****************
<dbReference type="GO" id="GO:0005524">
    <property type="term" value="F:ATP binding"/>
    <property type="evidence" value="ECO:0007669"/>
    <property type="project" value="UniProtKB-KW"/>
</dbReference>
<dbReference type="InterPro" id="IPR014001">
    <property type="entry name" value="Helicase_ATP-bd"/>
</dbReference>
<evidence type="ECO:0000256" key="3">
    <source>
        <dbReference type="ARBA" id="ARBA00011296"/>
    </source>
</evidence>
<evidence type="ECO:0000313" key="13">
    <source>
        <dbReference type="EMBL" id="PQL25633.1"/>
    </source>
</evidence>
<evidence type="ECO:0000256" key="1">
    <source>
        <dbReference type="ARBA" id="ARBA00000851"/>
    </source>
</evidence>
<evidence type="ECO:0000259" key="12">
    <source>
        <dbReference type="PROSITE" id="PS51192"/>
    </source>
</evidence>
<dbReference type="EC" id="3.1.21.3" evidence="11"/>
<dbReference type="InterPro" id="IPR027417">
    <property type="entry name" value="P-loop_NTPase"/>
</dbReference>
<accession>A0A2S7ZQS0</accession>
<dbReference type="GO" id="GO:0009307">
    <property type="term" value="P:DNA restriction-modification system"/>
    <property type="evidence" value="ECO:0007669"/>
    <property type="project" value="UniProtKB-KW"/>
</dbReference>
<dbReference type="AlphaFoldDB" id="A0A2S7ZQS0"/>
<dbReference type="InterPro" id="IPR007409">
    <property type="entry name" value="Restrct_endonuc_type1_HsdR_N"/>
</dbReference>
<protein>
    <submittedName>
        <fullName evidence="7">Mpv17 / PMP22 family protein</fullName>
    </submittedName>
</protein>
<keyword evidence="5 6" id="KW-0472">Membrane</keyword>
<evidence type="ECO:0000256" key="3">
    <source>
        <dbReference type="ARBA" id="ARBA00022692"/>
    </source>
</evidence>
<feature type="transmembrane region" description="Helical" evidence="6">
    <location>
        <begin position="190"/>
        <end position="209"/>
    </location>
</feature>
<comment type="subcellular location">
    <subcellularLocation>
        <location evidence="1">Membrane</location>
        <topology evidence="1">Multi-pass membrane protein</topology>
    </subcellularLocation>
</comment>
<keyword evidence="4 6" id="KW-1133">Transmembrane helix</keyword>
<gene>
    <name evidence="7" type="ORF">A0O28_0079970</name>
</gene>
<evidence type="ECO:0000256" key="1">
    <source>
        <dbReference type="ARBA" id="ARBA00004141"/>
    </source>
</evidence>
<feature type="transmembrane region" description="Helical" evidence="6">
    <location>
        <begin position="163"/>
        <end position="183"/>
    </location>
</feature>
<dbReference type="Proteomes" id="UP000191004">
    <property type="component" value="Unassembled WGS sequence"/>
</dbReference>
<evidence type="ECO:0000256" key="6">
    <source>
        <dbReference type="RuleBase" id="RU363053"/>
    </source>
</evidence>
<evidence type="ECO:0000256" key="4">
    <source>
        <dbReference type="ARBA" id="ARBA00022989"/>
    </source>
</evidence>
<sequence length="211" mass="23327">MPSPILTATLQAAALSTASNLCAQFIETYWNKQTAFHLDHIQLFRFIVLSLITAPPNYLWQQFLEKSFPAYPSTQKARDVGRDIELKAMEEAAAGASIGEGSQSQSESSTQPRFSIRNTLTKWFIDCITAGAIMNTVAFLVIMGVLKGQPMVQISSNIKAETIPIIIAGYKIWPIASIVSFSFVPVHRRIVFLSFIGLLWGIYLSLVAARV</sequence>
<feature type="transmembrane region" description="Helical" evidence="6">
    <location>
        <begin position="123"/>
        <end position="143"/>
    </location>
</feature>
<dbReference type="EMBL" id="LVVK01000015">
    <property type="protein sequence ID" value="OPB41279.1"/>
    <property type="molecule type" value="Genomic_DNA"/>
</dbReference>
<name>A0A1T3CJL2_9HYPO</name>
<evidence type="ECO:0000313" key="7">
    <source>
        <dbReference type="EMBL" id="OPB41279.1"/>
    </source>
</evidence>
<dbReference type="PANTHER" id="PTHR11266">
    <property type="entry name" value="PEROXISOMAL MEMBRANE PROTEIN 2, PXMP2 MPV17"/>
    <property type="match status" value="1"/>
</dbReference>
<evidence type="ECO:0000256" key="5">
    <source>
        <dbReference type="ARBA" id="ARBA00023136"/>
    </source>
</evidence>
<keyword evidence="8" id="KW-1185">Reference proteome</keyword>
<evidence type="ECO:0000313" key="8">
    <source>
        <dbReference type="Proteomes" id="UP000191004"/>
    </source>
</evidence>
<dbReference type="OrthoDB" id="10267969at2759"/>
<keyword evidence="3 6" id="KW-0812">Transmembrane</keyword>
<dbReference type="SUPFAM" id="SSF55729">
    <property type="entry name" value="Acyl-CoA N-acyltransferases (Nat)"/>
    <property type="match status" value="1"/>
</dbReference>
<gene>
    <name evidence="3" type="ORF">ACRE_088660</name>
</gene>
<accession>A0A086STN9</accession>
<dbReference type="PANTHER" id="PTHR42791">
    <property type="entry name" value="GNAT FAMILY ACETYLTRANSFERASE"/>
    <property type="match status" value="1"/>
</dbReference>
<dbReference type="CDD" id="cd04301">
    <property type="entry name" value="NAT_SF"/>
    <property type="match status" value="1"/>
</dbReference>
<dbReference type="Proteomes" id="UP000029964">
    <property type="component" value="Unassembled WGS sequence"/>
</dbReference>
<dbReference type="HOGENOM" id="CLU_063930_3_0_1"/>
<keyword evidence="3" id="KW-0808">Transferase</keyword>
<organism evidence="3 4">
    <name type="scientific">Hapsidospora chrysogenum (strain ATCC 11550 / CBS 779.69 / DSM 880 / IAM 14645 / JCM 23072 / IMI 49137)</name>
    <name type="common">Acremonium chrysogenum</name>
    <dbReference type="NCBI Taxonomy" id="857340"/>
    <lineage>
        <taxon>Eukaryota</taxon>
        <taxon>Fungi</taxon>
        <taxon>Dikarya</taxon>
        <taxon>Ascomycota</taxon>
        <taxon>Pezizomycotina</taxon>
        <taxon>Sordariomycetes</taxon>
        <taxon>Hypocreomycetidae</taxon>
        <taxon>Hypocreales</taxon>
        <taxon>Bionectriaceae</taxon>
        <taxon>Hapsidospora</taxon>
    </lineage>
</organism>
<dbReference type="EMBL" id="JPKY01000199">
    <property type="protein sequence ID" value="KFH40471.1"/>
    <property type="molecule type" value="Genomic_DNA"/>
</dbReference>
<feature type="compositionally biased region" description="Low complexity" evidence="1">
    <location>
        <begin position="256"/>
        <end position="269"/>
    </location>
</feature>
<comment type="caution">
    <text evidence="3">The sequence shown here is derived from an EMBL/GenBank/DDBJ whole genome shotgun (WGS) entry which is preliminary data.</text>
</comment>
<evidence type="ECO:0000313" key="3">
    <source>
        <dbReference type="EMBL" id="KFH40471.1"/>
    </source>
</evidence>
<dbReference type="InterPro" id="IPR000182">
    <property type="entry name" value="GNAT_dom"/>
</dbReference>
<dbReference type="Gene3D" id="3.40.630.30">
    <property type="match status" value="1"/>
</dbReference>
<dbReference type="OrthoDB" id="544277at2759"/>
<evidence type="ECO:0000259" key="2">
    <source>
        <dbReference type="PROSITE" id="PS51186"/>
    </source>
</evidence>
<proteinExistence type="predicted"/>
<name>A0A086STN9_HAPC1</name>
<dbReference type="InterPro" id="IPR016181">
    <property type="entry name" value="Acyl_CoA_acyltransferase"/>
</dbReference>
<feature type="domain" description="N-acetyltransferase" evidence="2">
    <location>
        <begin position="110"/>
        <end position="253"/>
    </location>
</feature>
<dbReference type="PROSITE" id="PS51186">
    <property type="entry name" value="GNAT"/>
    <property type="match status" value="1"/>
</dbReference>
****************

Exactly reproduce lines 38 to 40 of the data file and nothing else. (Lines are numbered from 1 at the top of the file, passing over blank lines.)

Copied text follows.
</dbReference>
<dbReference type="AlphaFoldDB" id="A0A2S7ZQS0"/>
<dbReference type="InterPro" id="IPR007409">